Surname: Putnam

Charlton Massachusetts Warnings 1737-1788

In the following information all the names, dates and other essential particulars which appear in the returns to the Court in the County of Worcester during the entire period – a full half-century, from 1737 to 1788 – in which these entries were made, are given. The returns from each place have been brought together and arranged under the name of the town or district, in this case Charlton Massachusetts.

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Lowell Massachusetts Genealogy

Tracing ancestors in Lowell, Massachusetts online and for free has been greatly enhanced by the University of Massachusetts in Lowell which provided digitized version of a large quantity of the Lowell public records. Combined with the cemetery and census records available freely online, you should be able to easily trace your ancestors from the founding of Lowell in 1826 through 1940, the last year of available census records. To add color to the otherwise basic facts of your ancestors existence we provide free access to a wide range of manuscripts on the history of Lowell, it’s manufactures and residents.

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Richard Dexter Genealogy, 1642-1904

Being a history of the descendants of Richard Dexter of Malden, Massachusetts, from the notes of John Haven Dexter and original researches. Richard Dexter, who was admitted an inhabitant of Boston (New England), Feb. 28, 1642, came from within ten miles of the town of Slane, Co. Meath, Ireland, and belonged to a branch of that family of Dexter who were descendants of Richard de Excester, the Lord Justice of Ireland. He, with his wife Bridget, and three or more children, fled to England from the great Irish Massacre of the Protestants which commenced Oct. 27, 1641. When Richard Dexter and family left England and by what vessel, we are unable to state, but he could not have remained there long, as we know he was living at Boston prior to Feb. 28, 1642.

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Biographies of Western Nebraska

These biographies are of men prominent in the building of western Nebraska. These men settled in Cheyenne, Box Butte, Deuel, Garden, Sioux, Kimball, Morrill, Sheridan, Scotts Bluff, Banner, and Dawes counties. A group of counties often called the panhandle of Nebraska. The History Of Western Nebraska & It’s People is a trustworthy history of the days of exploration and discovery, of the pioneer sacrifices and settlements, of the life and organization of the territory of Nebraska, of the first fifty years of statehood and progress, and of the place Nebraska holds in the scale of character and civilization. In...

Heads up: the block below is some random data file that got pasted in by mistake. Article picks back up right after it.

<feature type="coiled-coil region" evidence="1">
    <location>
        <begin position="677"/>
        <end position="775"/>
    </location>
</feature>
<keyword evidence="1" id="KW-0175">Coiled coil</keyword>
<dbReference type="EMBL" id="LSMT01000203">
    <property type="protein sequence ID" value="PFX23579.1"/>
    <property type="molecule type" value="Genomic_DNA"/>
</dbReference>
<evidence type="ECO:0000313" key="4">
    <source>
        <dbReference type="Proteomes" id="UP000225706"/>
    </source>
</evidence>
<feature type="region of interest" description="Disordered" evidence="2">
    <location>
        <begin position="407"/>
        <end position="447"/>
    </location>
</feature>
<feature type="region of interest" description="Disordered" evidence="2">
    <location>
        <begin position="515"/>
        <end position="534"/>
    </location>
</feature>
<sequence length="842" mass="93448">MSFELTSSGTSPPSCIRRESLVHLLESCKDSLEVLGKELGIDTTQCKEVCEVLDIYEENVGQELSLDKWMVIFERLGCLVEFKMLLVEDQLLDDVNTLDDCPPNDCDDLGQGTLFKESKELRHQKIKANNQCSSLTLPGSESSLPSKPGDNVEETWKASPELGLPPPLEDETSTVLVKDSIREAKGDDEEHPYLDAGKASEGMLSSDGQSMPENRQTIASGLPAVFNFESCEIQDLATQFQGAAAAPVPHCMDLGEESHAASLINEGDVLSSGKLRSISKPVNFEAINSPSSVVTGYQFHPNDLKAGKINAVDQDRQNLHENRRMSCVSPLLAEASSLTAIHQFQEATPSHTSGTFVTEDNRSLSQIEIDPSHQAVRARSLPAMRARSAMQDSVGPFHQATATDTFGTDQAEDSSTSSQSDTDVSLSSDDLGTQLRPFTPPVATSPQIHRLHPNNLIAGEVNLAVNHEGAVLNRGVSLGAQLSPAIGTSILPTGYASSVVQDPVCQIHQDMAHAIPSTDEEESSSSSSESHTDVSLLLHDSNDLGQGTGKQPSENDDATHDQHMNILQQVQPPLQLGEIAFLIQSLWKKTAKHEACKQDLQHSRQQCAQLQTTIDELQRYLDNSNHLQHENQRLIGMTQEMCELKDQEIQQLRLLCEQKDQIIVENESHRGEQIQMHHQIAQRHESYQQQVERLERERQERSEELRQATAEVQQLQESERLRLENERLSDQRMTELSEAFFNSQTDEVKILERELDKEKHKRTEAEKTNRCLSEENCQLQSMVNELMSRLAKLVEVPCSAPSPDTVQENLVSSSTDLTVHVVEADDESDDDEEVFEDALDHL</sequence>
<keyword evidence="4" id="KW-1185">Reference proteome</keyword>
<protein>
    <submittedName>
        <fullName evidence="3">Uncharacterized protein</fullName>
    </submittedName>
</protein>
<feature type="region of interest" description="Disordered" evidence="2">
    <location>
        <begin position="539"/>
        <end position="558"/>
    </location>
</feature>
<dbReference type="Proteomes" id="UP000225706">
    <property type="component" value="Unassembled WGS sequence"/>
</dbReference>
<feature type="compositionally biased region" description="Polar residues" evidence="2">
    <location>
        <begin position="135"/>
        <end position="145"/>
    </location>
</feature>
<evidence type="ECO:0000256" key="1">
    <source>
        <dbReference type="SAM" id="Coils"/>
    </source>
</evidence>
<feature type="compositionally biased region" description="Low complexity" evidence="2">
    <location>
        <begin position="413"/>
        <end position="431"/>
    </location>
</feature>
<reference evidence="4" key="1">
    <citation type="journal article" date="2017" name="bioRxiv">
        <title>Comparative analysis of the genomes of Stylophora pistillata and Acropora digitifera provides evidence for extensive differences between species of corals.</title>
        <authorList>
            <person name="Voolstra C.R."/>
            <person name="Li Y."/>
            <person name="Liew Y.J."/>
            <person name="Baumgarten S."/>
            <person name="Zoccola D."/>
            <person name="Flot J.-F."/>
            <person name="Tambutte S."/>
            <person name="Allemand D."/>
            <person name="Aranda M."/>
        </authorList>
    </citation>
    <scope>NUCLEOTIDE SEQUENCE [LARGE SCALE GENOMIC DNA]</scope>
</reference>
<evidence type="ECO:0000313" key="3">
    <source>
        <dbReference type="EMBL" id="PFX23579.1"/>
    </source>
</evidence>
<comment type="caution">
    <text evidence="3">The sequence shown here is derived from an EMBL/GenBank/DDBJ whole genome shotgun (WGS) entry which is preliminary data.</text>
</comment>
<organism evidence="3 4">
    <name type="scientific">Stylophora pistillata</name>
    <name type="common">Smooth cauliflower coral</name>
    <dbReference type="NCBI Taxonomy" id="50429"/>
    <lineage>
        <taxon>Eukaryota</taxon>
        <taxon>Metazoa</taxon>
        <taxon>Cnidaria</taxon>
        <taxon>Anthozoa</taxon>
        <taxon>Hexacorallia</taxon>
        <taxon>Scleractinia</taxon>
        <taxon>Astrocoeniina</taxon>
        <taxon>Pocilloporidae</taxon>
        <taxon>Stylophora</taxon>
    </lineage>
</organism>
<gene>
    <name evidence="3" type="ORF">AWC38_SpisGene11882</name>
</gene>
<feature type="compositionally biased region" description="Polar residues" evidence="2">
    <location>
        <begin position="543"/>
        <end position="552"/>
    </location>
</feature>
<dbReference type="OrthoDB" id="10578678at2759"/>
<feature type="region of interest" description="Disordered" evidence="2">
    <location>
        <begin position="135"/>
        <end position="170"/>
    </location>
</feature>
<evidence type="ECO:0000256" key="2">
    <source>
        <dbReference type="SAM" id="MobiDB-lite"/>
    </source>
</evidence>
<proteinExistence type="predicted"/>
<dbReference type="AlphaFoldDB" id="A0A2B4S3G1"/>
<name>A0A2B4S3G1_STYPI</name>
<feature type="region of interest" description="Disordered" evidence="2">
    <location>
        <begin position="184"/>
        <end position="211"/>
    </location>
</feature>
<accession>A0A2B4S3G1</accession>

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Wood Genealogy of Bluehill, Maine

Capt. Joseph Wood was an early settler in Blue Hill arriving in 1763 with some of his sons: Israel, Joseph and Robert. Across the road from the schoolhouse is the cellar over which it is said the house of which he built stood, when he removed from the island at the Fore Falls.

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Business Men of Northern Maine

The Northern Maine, its Points of Interest and its Representative Business Men manuscript provides historical sketches of the nine towns featured within it’s embrace, as well as biographical sketches of the businesses and the men and women who owned and ran those businesses found within the towns of Houlton, Presque Isle, Caribou, Ft. Fairfield, Danforth, Lincoln, Mattawamkeag, Winn, and Kingman.

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Collections of the Connecticut Historical Society

From 1860 to 1930 The Connecticut Historical Society published a series containing items from their collection of historical documents. The following are the 24 volumes of their works freely made available online. To assist the researcher with determining the contents for each volume, we’ve included such in the description. Connecticut genealogists will want to pay particular attention to Volumes 8-10, 12, 14, and 22. Willis and Wyllys family researchers, who descend from George Wyllys will be ecstatic over volume 21. And to our Native American friends, volumes 2 and 3 contain some information on early Connecticut Indians. Collections of...

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Gleanings from English Records about New England Families

The classic work often cited by more contemporaneous authors on early New England families and the records of them found within the Principal Probate Registry, Somerset House, Strand, the Public Record Office, Fetter Lane, and the British Museum, Bloomsbury, while on a visit in London during the summer and fall of 1879.

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Genealogical and Family History of Vermont